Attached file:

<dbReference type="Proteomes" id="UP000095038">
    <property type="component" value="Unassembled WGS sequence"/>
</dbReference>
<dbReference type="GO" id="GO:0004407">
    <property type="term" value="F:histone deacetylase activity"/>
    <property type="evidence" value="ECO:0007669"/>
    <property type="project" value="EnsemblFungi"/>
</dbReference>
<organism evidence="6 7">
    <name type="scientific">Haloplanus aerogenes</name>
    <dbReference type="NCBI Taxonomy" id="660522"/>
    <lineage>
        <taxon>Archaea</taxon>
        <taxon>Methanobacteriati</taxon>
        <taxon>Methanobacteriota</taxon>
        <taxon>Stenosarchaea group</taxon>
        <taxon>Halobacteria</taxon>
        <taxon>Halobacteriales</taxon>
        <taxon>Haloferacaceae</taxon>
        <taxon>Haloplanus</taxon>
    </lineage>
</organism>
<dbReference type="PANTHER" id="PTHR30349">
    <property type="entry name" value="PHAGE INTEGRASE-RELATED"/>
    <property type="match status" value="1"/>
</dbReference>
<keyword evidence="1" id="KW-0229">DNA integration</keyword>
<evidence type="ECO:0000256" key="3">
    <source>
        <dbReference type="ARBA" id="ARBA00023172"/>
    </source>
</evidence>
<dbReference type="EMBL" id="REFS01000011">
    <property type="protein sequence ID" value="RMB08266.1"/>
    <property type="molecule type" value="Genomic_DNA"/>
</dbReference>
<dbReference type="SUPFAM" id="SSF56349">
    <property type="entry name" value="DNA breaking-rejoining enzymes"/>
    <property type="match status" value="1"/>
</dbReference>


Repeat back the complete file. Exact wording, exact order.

<dbReference type="Proteomes" id="UP000095038">
    <property type="component" value="Unassembled WGS sequence"/>
</dbReference>
<dbReference type="GO" id="GO:0004407">
    <property type="term" value="F:histone deacetylase activity"/>
    <property type="evidence" value="ECO:0007669"/>
    <property type="project" value="EnsemblFungi"/>
</dbReference>
<organism evidence="6 7">
    <name type="scientific">Haloplanus aerogenes</name>
    <dbReference type="NCBI Taxonomy" id="660522"/>
    <lineage>
        <taxon>Archaea</taxon>
        <taxon>Methanobacteriati</taxon>
        <taxon>Methanobacteriota</taxon>
        <taxon>Stenosarchaea group</taxon>
        <taxon>Halobacteria</taxon>
        <taxon>Halobacteriales</taxon>
        <taxon>Haloferacaceae</taxon>
        <taxon>Haloplanus</taxon>
    </lineage>
</organism>
<dbReference type="PANTHER" id="PTHR30349">
    <property type="entry name" value="PHAGE INTEGRASE-RELATED"/>
    <property type="match status" value="1"/>
</dbReference>
<keyword evidence="1" id="KW-0229">DNA integration</keyword>
<evidence type="ECO:0000256" key="3">
    <source>
        <dbReference type="ARBA" id="ARBA00023172"/>
    </source>
</evidence>
<dbReference type="EMBL" id="REFS01000011">
    <property type="protein sequence ID" value="RMB08266.1"/>
    <property type="molecule type" value="Genomic_DNA"/>
</dbReference>
<dbReference type="SUPFAM" id="SSF56349">
    <property type="entry name" value="DNA breaking-rejoining enzymes"/>
    <property type="match status" value="1"/>
</dbReference>